(bottom) Top results for “Bucha fake” on Google almost exclusively resulted in fact checks debunking the narrative that the Bucha massacre was fake. (Screenshots via NewsGuard)

Uvalde School Shooting Myths

TikTok users interested in learning about the May school shooting at Robb Elementary School in Uvalde, Texas, which left 19 children and two teachers dead, are fed conspiracies suggesting that the shooting did not occur. For example, when a NewsGuard analyst searched the term “Uvalde,” the first result suggested by TikTok’s search bar was “Uvalde tx conspiracy.” The first result from that search was a video captioned “This was planned. This was not necessary!”

The second result, which presented security-camera footage taken outside the school, showed what the narrator described as a “blip that goes across the screen,” referring to what appeared to be a bird. “Who is running away from the scene and in black?” the narrator asked. “It’s like an apparition. I want answers.”

TikTok’s Response

NewsGuard sent several questions to TikTok, including general inquiries about how TikTok’s search function works and questions about specific topics, such as COVID-19 and the Bucha massacre. While TikTok provided a general on-the-record comment, noted above, about how TikTok handles misinformation, the spokesperson did not directly respond on the record to many of NewsGuard’s questions, including:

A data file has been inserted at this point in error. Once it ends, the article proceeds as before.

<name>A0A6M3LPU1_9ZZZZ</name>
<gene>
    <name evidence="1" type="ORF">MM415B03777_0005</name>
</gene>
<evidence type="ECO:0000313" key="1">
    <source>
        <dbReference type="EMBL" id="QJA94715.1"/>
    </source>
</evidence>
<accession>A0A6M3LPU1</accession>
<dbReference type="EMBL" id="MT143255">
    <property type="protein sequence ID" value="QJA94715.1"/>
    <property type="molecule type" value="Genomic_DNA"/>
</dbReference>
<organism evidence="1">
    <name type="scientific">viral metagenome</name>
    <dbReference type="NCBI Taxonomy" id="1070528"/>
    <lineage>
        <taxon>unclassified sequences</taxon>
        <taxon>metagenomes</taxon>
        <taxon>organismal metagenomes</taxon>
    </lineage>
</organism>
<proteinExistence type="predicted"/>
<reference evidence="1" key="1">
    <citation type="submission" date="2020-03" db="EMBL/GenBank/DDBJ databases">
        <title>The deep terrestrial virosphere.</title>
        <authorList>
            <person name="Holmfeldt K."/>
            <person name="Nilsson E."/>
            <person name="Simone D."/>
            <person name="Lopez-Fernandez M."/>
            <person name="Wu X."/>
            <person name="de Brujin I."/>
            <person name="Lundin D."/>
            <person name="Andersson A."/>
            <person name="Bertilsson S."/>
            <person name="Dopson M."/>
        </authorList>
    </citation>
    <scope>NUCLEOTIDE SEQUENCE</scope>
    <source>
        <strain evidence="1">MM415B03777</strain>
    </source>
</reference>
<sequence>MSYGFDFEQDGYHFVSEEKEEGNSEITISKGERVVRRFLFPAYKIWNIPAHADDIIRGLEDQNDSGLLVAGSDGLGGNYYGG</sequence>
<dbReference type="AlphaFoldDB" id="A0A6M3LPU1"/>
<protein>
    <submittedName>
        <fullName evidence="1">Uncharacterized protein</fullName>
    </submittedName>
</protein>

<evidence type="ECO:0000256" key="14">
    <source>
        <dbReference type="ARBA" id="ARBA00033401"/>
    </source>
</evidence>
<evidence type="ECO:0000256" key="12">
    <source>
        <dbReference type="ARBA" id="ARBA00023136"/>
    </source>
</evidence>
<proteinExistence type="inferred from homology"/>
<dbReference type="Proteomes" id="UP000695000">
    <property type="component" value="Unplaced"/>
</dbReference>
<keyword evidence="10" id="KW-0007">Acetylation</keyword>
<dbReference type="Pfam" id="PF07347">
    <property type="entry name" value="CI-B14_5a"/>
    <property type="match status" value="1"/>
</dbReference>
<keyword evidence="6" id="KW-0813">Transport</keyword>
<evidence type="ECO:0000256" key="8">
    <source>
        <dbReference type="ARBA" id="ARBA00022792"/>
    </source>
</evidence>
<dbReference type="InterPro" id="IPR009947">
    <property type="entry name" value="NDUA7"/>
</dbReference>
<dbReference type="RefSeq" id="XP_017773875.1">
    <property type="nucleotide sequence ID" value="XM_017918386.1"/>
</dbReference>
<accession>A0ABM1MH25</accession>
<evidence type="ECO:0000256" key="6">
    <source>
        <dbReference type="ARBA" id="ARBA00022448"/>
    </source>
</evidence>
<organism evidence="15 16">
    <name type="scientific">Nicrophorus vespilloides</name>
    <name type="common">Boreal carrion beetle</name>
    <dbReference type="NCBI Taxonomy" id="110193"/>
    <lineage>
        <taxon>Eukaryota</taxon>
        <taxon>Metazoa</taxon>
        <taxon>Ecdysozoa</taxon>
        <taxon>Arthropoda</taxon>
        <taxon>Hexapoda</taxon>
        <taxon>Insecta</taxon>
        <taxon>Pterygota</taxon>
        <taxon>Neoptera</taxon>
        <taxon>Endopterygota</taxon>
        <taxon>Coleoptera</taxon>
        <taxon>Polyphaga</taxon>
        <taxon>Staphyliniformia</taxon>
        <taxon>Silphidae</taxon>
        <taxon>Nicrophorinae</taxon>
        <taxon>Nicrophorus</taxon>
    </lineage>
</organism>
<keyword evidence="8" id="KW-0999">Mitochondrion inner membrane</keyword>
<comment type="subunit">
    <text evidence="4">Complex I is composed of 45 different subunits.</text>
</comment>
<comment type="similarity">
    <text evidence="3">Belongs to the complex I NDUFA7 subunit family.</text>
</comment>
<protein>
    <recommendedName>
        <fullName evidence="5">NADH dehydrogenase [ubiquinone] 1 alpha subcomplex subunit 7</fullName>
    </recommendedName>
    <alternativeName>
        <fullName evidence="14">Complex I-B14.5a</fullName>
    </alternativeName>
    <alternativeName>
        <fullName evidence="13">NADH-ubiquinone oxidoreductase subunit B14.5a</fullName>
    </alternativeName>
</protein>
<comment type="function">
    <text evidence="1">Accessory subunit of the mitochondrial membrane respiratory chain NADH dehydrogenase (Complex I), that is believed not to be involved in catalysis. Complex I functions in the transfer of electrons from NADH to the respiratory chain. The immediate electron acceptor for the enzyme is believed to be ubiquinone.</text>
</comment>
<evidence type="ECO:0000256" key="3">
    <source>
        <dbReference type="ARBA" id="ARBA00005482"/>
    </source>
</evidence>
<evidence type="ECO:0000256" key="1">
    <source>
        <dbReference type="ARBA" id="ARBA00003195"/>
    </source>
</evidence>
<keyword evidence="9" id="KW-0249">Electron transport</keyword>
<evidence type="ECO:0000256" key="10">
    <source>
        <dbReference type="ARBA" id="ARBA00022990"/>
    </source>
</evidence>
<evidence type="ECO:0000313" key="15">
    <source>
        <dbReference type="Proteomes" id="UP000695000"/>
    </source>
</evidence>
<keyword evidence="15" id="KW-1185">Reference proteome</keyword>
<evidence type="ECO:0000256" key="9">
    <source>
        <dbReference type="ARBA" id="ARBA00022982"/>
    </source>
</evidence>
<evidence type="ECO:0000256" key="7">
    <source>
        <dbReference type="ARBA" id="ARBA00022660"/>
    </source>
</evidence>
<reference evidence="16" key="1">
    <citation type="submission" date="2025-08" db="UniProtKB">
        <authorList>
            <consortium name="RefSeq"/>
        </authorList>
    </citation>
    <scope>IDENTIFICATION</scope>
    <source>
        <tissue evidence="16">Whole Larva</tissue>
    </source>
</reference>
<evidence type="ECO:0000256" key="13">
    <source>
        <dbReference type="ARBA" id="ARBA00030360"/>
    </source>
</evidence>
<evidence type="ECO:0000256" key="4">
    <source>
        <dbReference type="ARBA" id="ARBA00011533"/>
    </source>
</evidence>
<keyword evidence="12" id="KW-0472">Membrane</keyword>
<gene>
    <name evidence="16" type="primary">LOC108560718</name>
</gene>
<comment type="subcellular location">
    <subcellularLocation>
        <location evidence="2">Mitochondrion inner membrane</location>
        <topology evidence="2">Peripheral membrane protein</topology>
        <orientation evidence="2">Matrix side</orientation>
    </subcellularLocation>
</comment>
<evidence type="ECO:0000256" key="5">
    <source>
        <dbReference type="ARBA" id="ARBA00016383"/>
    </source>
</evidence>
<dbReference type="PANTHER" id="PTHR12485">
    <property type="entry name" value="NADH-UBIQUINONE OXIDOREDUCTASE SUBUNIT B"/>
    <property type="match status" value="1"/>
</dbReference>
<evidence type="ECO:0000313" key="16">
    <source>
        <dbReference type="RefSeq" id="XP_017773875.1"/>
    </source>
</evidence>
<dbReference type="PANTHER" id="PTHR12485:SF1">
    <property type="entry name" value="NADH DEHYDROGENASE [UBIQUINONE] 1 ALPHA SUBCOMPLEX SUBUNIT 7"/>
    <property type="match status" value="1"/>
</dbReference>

• Who decides how TikTok’s search engine algorithm feeds users results?
    TikTok: No response.
  • Is TikTok’s search engine algorithm tailored to prevent it from feeding users misinformation? If so, how?
    TikTok: No response.
  • We found that several terms, when typed into the search bar, prompted suggested searches that encouraged users to find misinformation. For example, entering “COVID vaccine” suggests “COVID vaccine injury,” “COVID vaccine exposed,” “COVID vaccine truths,” “COVID vaccine HIV,” “COVID vaccine adverse reaction,” “COVID vaccine warning,” “COVID vaccine detox,” and “COVID vaccine serious complications.” Why does TikTok’s search function prompt users to search for things that are misleading?
    TikTok: No response.
  • NewsGuard contacted TikTok in July 2022 about videos promoting unsafe and ineffective at-home ways to induce abortions via herbs. TikTok then told NewsGuard that such videos violated TikTok’s community guidelines and said those videos would be removed. However, part of our analysis showed that many videos about herbal abortion techniques have remained on TikTok. Can you comment on why TikTok has not removed these videos, or attached safety warnings to them?
    TikTok: No response.